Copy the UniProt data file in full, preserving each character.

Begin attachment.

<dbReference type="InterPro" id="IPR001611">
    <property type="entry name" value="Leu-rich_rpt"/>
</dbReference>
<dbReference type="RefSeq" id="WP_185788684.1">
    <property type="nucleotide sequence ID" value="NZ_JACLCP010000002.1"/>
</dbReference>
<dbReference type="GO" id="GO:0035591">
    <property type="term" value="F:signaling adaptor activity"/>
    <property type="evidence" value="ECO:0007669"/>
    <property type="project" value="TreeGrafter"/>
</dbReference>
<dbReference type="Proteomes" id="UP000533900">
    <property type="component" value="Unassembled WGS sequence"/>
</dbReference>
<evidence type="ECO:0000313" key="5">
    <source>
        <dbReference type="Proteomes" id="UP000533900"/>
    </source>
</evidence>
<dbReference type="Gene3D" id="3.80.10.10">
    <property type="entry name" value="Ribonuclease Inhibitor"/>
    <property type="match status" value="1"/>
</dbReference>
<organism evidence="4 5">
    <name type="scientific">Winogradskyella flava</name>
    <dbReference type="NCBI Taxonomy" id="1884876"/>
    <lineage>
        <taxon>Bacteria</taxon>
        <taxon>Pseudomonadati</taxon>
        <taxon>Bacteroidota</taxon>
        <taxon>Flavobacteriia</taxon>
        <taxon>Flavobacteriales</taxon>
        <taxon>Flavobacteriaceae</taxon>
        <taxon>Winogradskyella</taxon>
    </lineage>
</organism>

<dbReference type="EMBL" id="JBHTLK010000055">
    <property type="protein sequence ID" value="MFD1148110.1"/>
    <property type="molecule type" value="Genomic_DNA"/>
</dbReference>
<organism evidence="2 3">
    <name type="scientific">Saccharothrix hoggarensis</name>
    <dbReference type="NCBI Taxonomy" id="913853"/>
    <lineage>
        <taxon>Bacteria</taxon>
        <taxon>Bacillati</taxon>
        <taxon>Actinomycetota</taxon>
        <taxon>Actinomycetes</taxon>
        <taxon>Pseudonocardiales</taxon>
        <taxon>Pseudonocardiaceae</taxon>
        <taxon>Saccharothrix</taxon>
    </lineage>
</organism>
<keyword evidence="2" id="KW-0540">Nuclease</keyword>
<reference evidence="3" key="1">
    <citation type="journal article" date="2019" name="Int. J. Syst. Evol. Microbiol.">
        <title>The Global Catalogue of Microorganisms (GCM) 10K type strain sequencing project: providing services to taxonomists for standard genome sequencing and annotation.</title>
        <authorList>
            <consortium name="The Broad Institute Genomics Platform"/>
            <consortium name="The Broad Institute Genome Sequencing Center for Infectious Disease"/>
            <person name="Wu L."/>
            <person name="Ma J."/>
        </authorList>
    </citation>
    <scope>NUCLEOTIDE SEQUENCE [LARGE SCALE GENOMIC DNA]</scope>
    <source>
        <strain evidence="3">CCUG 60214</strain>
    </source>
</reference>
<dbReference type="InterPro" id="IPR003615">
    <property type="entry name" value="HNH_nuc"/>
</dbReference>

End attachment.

<dbReference type="InterPro" id="IPR001611">
    <property type="entry name" value="Leu-rich_rpt"/>
</dbReference>
<dbReference type="RefSeq" id="WP_185788684.1">
    <property type="nucleotide sequence ID" value="NZ_JACLCP010000002.1"/>
</dbReference>
<dbReference type="GO" id="GO:0035591">
    <property type="term" value="F:signaling adaptor activity"/>
    <property type="evidence" value="ECO:0007669"/>
    <property type="project" value="TreeGrafter"/>
</dbReference>
<dbReference type="Proteomes" id="UP000533900">
    <property type="component" value="Unassembled WGS sequence"/>
</dbReference>
<evidence type="ECO:0000313" key="5">
    <source>
        <dbReference type="Proteomes" id="UP000533900"/>
    </source>
</evidence>
<dbReference type="Gene3D" id="3.80.10.10">
    <property type="entry name" value="Ribonuclease Inhibitor"/>
    <property type="match status" value="1"/>
</dbReference>
<organism evidence="4 5">
    <name type="scientific">Winogradskyella flava</name>
    <dbReference type="NCBI Taxonomy" id="1884876"/>
    <lineage>
        <taxon>Bacteria</taxon>
        <taxon>Pseudomonadati</taxon>
        <taxon>Bacteroidota</taxon>
        <taxon>Flavobacteriia</taxon>
        <taxon>Flavobacteriales</taxon>
        <taxon>Flavobacteriaceae</taxon>
        <taxon>Winogradskyella</taxon>
    </lineage>
</organism>

<dbReference type="EMBL" id="JBHTLK010000055">
    <property type="protein sequence ID" value="MFD1148110.1"/>
    <property type="molecule type" value="Genomic_DNA"/>
</dbReference>
<organism evidence="2 3">
    <name type="scientific">Saccharothrix hoggarensis</name>
    <dbReference type="NCBI Taxonomy" id="913853"/>
    <lineage>
        <taxon>Bacteria</taxon>
        <taxon>Bacillati</taxon>
        <taxon>Actinomycetota</taxon>
        <taxon>Actinomycetes</taxon>
        <taxon>Pseudonocardiales</taxon>
        <taxon>Pseudonocardiaceae</taxon>
        <taxon>Saccharothrix</taxon>
    </lineage>
</organism>
<keyword evidence="2" id="KW-0540">Nuclease</keyword>
<reference evidence="3" key="1">
    <citation type="journal article" date="2019" name="Int. J. Syst. Evol. Microbiol.">
        <title>The Global Catalogue of Microorganisms (GCM) 10K type strain sequencing project: providing services to taxonomists for standard genome sequencing and annotation.</title>
        <authorList>
            <consortium name="The Broad Institute Genomics Platform"/>
            <consortium name="The Broad Institute Genome Sequencing Center for Infectious Disease"/>
            <person name="Wu L."/>
            <person name="Ma J."/>
        </authorList>
    </citation>
    <scope>NUCLEOTIDE SEQUENCE [LARGE SCALE GENOMIC DNA]</scope>
    <source>
        <strain evidence="3">CCUG 60214</strain>
    </source>
</reference>
<dbReference type="InterPro" id="IPR003615">
    <property type="entry name" value="HNH_nuc"/>
</dbReference>